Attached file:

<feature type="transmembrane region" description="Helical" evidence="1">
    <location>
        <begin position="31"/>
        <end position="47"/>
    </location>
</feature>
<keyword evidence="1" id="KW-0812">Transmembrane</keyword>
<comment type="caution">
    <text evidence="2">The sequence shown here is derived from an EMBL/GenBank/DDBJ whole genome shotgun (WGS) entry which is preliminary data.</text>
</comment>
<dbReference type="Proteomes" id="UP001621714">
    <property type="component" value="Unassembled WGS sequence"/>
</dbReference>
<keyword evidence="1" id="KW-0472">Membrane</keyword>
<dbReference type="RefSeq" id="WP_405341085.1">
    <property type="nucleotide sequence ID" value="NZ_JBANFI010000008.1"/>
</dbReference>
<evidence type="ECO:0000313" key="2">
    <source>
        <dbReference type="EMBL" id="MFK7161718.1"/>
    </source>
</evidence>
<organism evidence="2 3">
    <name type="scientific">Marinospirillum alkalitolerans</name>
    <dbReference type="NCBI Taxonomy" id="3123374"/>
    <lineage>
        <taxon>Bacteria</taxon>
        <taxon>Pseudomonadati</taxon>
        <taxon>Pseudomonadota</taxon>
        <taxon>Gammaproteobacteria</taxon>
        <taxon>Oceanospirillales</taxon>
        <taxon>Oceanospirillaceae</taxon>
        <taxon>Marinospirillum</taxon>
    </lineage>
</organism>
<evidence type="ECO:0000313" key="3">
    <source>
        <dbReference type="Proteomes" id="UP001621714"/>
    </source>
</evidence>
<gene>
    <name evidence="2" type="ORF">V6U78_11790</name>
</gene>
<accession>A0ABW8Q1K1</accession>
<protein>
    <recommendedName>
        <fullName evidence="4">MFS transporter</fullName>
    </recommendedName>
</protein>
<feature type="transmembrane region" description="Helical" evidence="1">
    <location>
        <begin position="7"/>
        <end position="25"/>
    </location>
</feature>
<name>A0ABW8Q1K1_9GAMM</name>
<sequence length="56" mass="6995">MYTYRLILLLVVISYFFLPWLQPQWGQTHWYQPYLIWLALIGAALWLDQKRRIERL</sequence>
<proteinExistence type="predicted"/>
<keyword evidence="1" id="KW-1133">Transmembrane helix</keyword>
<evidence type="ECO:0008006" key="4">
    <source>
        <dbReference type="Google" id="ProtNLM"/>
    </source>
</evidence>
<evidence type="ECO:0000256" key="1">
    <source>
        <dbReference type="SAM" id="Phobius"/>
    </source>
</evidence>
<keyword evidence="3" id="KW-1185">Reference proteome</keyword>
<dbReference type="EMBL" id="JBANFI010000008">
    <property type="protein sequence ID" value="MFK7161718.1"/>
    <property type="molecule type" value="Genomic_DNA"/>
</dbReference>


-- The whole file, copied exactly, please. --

<feature type="transmembrane region" description="Helical" evidence="1">
    <location>
        <begin position="31"/>
        <end position="47"/>
    </location>
</feature>
<keyword evidence="1" id="KW-0812">Transmembrane</keyword>
<comment type="caution">
    <text evidence="2">The sequence shown here is derived from an EMBL/GenBank/DDBJ whole genome shotgun (WGS) entry which is preliminary data.</text>
</comment>
<dbReference type="Proteomes" id="UP001621714">
    <property type="component" value="Unassembled WGS sequence"/>
</dbReference>
<keyword evidence="1" id="KW-0472">Membrane</keyword>
<dbReference type="RefSeq" id="WP_405341085.1">
    <property type="nucleotide sequence ID" value="NZ_JBANFI010000008.1"/>
</dbReference>
<evidence type="ECO:0000313" key="2">
    <source>
        <dbReference type="EMBL" id="MFK7161718.1"/>
    </source>
</evidence>
<organism evidence="2 3">
    <name type="scientific">Marinospirillum alkalitolerans</name>
    <dbReference type="NCBI Taxonomy" id="3123374"/>
    <lineage>
        <taxon>Bacteria</taxon>
        <taxon>Pseudomonadati</taxon>
        <taxon>Pseudomonadota</taxon>
        <taxon>Gammaproteobacteria</taxon>
        <taxon>Oceanospirillales</taxon>
        <taxon>Oceanospirillaceae</taxon>
        <taxon>Marinospirillum</taxon>
    </lineage>
</organism>
<evidence type="ECO:0000313" key="3">
    <source>
        <dbReference type="Proteomes" id="UP001621714"/>
    </source>
</evidence>
<gene>
    <name evidence="2" type="ORF">V6U78_11790</name>
</gene>
<accession>A0ABW8Q1K1</accession>
<protein>
    <recommendedName>
        <fullName evidence="4">MFS transporter</fullName>
    </recommendedName>
</protein>
<feature type="transmembrane region" description="Helical" evidence="1">
    <location>
        <begin position="7"/>
        <end position="25"/>
    </location>
</feature>
<name>A0ABW8Q1K1_9GAMM</name>
<sequence length="56" mass="6995">MYTYRLILLLVVISYFFLPWLQPQWGQTHWYQPYLIWLALIGAALWLDQKRRIERL</sequence>
<proteinExistence type="predicted"/>
<keyword evidence="1" id="KW-1133">Transmembrane helix</keyword>
<evidence type="ECO:0008006" key="4">
    <source>
        <dbReference type="Google" id="ProtNLM"/>
    </source>
</evidence>
<evidence type="ECO:0000256" key="1">
    <source>
        <dbReference type="SAM" id="Phobius"/>
    </source>
</evidence>
<keyword evidence="3" id="KW-1185">Reference proteome</keyword>
<dbReference type="EMBL" id="JBANFI010000008">
    <property type="protein sequence ID" value="MFK7161718.1"/>
    <property type="molecule type" value="Genomic_DNA"/>
</dbReference>